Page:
But Ian Handford, policy group chairman of the Federation of Small Businesses, said: 'There are 1.4 million employers in the UK and 90 per cent of these employ fewer than 10 people. If just one person claimed paternity leave, the result would be a 10 per cent reduction in the workforce for up to three months in any given year.'

(Photograph omitted)

Voices
voicesGood for Lana Del Rey for helping kill that myth, writes Grace Dent
News
The University of California study monitored the reaction of 36 dogs
sciencePets' range of emotions revealed
Life and Style
fashion Designs are part of feminist art project by a British student
News
Very tasty: Vladimir Putin dining alone, perhaps sensibly
newsJohn Walsh salutes those brave souls who have, throughout history, put their knives on the line
PROMOTED VIDEO
Have you tried new the Independent Digital Edition apps?
News
ebookA unique anthology of reporting and analysis of a crucial period of history
Arts and Entertainment
The nomination of 'The Wake' by Paul Kingsnorth has caused a stir
books
Arts and Entertainment
The Tour de France peloton rides over a bridge on the Grinton Moor, Yorkshire, earlier this month
film
News
Joining forces: young British men feature in an Isis video in which they urge Islamists in the West to join them in Iraq and Syria
newsWill the young Britons fighting in Syria be allowed to return home and resume their lives?
News
i100
News
Snoop Dogg pictured at The Hollywood Reporter Nominees' Night in February, 2013
people... says Snoop Dogg
Life and Style
food + drinkZebra meat is exotic and lean - but does it taste good?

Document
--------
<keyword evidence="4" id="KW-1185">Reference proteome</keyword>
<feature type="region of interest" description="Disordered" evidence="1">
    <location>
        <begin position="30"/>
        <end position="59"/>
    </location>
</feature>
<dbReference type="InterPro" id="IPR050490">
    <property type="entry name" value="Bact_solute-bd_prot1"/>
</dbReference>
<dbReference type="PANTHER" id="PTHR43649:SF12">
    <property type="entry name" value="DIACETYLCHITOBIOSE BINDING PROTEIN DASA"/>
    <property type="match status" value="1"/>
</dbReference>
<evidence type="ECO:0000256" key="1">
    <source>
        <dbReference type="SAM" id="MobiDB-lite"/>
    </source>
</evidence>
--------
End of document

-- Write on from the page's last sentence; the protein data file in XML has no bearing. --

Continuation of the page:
Arts and Entertainment
Residents of Derby Road in Southampton oppose filming of Channel 4 documentary Immigration Street in their community
tv
Voices
voicesSiobhan Norton on why she eventually changed her mind
News
i100
Extras
indybest
Sport
Scottish singer Susan Boyle will perform at the Commonwealth Games opening ceremony in Glasgow
commonwealth games
Arts and Entertainment
Dwayne 'The Rock' Johnson stars in Hercules
filmReview: The Rock is a muscular Davy Crockett in this preposterous film, says Geoffrey Macnab
Independent
Travel Shop
the manor
Up to 70% off luxury travel
on city breaks Find out more
santorini
Up to 70% off luxury travel
on chic beach resorts Find out more
sardina foodie
Up to 70% off luxury travel
on country retreats Find out more
Latest stories from i100
Have you tried new the Independent Digital Edition apps?
Independent Dating
and  

By clicking 'Search' you
are agreeing to our
Terms of Use.

iJobs Job Widget
iJobs General

BI Manager - £50,000

£49000 - £55000 per annum + competitive: Progressive Recruitment: My client is...

BI Project Manager - £48,000 - £54,000 - Midlands

£48000 - £54000 per annum + Benefits package: Progressive Recruitment: My clie...

VB.Net Developer

£35000 - £45000 per annum + competitive: Progressive Recruitment: If you're pa...

SAP Business Consultant (SD, MM and FICO), £55,000, Wakefield

£45000 - £55000 per annum + competitive: Progressive Recruitment: SAP Business...

Day In a Page

Screwing your way to the top? Good for Lana Del Rey for helping kill that myth